33. Chester Zoo's Natural Vision project, Chester, £40m

34. The Volunteer Centre, Kirklees, £200,000

Council cut funds for unit offering training to 150 charities and 2,500 volunteers. Better Future for the Blind chair Jean Goodison wrote urging David Cameron to intervene. She said: "We are appalled by Kirklees Council's decision to cut core funding from Voluntary Action Kirklees."

35. Hull Council for Voluntary Service (CVS), Humberside, £21,000

36. Montacute Special School redevelopment, Bournemouth, £12.7m cut

School with 75 pupils aged two to 18 with learning difficulties was due to be rebuilt. Ofsted described it as "exceptional" but its building was "unsuitable" for a special school. Head Andrew Mears said: "It is unclear what other means there are for Poole council to put right the issue of these most vulnerable children being in its worst school."

37. Everyman Theatre, Liverpool, £2.4m

38. The Flower Estate, Wincobank, Sheffield, £50m deferred

There were 204 new homes promised as part of the Kickstart scheme to stimulate building sites. Sheffield MP Paul Blomfield said: "If funding isn't forthcoming, it will be a big blow because creating more affordable housing to rent was a major priority raised on the doorstep during the election."

39. New Waterfront Quarter, Huddersfield, £1.3m

40. Subsidised school buses, Leicestershire, part of £66m cut County council to stop subsidising 17 services that it does not legally have to provide. Parents have staged a protest walk.

David Boon, a local parent, said: "If they remove the bus, 300 kids are going to have to be taken to school by car. It is crazy and seems to be in conflict with the council's greener environment policy."

41. Backdoor rubbish collections, Staffordshire, £52,583

42. Speed cameras, Gloucestershire, £450,000 cut

The entire budget for maintaining and buying new permanent speed cameras has been axed. The county's 27 permanent cameras will likely be abandoned in favour of mobile vans instead of being upgraded to digital. Forest of Dean road safety champion Jimmy Martin said: "Anything out there at all which will cause motorists to stick to the speed limit is a must."

43. Bus services, North Gower, £200,000

44. Rock Academy, Portishead, threatened by £2m cut to national Find Your Talent scheme

More than 160 youngsters have taken part in school holiday music and dance projects.

Senior youth worker Alan Rowe said: "We are extremely disappointed. The idea of putting money into grass-roots talent was an excellent one and I think it is somewhat short-sighted of the Government to cancel the funding."

45. Pavements and outdoor space improvements, Liverpool, £2m

46. Arcola Theatre Production Company, London, £146,000

47. Connexions, Crewe and Nantwich, £1.7m cut this financial year with some 70 job losses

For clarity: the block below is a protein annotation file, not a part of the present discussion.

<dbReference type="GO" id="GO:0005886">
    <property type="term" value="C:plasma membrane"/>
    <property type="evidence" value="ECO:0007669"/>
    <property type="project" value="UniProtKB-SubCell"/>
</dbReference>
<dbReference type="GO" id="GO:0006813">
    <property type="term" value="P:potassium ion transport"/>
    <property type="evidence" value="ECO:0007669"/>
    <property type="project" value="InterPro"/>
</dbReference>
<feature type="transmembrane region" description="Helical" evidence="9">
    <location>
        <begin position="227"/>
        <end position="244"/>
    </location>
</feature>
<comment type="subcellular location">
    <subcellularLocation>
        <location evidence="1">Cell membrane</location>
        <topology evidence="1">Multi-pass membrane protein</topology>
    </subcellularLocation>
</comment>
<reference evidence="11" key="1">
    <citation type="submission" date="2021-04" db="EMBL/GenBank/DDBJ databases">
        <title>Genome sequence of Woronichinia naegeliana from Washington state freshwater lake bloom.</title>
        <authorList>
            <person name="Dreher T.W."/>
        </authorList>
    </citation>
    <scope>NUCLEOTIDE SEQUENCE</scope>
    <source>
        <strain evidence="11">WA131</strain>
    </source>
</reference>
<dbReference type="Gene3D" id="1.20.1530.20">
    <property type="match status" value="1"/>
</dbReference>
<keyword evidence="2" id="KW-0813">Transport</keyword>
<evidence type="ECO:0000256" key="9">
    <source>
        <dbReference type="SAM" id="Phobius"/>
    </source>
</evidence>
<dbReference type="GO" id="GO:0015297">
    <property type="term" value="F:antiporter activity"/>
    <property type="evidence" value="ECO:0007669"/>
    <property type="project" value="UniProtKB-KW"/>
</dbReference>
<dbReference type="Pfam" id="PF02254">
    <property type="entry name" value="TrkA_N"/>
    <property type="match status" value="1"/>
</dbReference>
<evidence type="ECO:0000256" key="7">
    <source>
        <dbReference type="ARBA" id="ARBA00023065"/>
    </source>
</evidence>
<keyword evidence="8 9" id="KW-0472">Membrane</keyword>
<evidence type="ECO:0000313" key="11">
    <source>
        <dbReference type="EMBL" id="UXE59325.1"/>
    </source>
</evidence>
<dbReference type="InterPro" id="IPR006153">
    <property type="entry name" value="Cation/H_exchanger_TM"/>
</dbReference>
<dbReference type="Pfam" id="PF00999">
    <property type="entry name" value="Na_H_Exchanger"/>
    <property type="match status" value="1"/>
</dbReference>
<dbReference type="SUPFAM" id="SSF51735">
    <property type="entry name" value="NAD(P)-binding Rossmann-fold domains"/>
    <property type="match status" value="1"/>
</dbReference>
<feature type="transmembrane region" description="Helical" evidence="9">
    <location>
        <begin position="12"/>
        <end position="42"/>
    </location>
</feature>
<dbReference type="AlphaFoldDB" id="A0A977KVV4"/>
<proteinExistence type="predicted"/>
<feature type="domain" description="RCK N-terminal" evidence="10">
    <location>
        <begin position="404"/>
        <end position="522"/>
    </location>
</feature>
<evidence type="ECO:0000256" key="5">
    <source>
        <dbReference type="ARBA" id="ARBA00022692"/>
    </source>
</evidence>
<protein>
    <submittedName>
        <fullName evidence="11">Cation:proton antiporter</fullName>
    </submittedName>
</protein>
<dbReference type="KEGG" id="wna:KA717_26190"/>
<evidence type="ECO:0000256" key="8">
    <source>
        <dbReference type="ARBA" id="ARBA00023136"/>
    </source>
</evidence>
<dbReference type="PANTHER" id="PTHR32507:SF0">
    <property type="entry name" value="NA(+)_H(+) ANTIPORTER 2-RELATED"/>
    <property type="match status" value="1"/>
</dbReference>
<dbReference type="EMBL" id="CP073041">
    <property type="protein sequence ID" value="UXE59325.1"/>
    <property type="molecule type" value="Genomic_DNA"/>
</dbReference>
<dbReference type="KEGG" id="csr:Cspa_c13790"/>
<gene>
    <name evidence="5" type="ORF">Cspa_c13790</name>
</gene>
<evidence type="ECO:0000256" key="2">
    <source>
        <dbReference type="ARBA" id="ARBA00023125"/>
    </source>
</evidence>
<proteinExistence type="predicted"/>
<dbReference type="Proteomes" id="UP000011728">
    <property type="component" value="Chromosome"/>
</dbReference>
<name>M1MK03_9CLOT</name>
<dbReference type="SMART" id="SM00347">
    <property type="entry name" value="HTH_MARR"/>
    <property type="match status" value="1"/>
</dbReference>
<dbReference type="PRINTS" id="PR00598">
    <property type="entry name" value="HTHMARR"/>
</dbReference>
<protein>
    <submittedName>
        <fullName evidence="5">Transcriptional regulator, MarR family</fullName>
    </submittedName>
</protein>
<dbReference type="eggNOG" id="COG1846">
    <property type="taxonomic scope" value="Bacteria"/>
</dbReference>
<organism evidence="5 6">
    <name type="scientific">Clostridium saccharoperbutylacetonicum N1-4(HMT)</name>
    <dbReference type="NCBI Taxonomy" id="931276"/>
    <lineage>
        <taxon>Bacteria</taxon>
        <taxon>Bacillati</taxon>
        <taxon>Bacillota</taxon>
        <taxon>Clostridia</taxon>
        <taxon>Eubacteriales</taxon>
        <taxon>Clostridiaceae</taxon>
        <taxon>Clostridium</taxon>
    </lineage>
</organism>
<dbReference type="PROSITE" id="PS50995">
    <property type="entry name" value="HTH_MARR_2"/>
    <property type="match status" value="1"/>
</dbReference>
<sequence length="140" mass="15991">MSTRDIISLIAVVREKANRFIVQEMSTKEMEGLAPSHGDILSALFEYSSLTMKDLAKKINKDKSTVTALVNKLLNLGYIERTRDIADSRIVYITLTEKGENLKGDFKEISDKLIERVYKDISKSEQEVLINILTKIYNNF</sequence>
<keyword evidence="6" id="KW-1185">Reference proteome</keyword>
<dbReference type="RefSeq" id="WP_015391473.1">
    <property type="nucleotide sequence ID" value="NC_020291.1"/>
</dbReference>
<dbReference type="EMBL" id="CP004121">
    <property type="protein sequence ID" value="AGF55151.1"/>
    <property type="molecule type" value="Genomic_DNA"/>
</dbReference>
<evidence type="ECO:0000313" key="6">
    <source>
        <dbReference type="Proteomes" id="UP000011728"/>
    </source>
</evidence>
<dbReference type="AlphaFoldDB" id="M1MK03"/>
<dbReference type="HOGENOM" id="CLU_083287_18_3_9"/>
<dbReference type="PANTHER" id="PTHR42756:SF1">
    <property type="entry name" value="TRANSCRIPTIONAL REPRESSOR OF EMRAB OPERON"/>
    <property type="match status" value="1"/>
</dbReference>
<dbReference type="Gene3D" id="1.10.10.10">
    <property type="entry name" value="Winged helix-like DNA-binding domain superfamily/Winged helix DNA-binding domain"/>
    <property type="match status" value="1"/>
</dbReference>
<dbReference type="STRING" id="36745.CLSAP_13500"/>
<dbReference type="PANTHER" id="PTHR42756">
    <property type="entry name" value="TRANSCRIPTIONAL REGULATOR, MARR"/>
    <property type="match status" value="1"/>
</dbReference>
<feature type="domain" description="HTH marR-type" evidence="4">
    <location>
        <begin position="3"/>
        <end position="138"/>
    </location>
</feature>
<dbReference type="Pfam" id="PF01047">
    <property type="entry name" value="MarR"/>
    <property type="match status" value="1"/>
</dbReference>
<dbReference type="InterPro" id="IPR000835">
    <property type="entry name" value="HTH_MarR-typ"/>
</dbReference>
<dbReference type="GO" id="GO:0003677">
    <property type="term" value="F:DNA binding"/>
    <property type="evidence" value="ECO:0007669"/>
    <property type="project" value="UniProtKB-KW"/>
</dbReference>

Threatens youth services and youth clubs, including ones for the vulnerable, teenage parents and young jobseekers.

Chief executive Steve Hoy said: "The size of these cuts is deep and very major and is made all the worse by the need to save the full annual amount but in half a year."

48. Day care centres, Liverpool, £9m

49. Holt Park Wellbeing Centre, Leeds, £30m

50. Wynyard Park "super hospital", Hartlepool and Stockton, £464m

51. Widening the "Heads of the Valleys" road, Rhymney Valley, Wales, £600m

52. The Station youth club, Bristol, £5m frozen

The centre with café, crèche and training facilities would help youngsters, including those from disadvan-taged backgrounds or at risk of antisocial behaviour. Chief executive of the Kingswood Foundation, Sandy Hore-Ruthven, said: "If we are to ensure the future of the Station we need your help. Please show your support by putting your name to the petition."

53. Bus service subsidies, Swansea, £200,000

54. Leisure centres and public transport, Rhonnda Cynon Taf, £6m

55. Beaufort Theatre, Ebbw Vale, £40,051

56. Northern Refugee Fund, South Yorkshire, £500,000 cut

Advice centres for migrants face closure. Chief executive Jim Steinke said: "We're very angry that something which was so obviously working has been cut in such an ill-thought-through way. The impact means we have to immediately close the regional advice service that we were still in the process of setting up."

57. Blackwood Miners' Institute, south-east Wales, £72,414

58. Ladyhill Day Centre, Newport, £200 000

59. International Music Eisteddfod, Llangollen, £500,000 annual funding threatened

One of the largest and oldest cultural festivals. Chief executive Elfed Roberts said: "If we don't get any grant then there will be no Eisteddfod. The success of the families' day on Sunday, when free tickets were handed out to allow local families to visit the Eisteddfod, may be one of the first events to be cut."

60. NHS Lothian, Lothian and Borders, £70m

61. Harrogate District Community Transport, Yorkshire, £100,000

62. Mencap, Harrow, up to £110,000 Part of £310,353 cut imposed by local NHS on the £1m given to health charities. Chief executive Deven Pillay said: "Obviously we are very disappointed as you would be with any cuts. We are concerned at the cuts they have made and need to determine on what basis they have been made."

63. Reading International Solidarity Centre, Reading, £130,000

64. Ealing CVS, London, £64,600

65. Chelmsford Agency for Volunteering, Essex, £10,000

66. Voluntary Organisations Development Agency, Tyneside, £55,000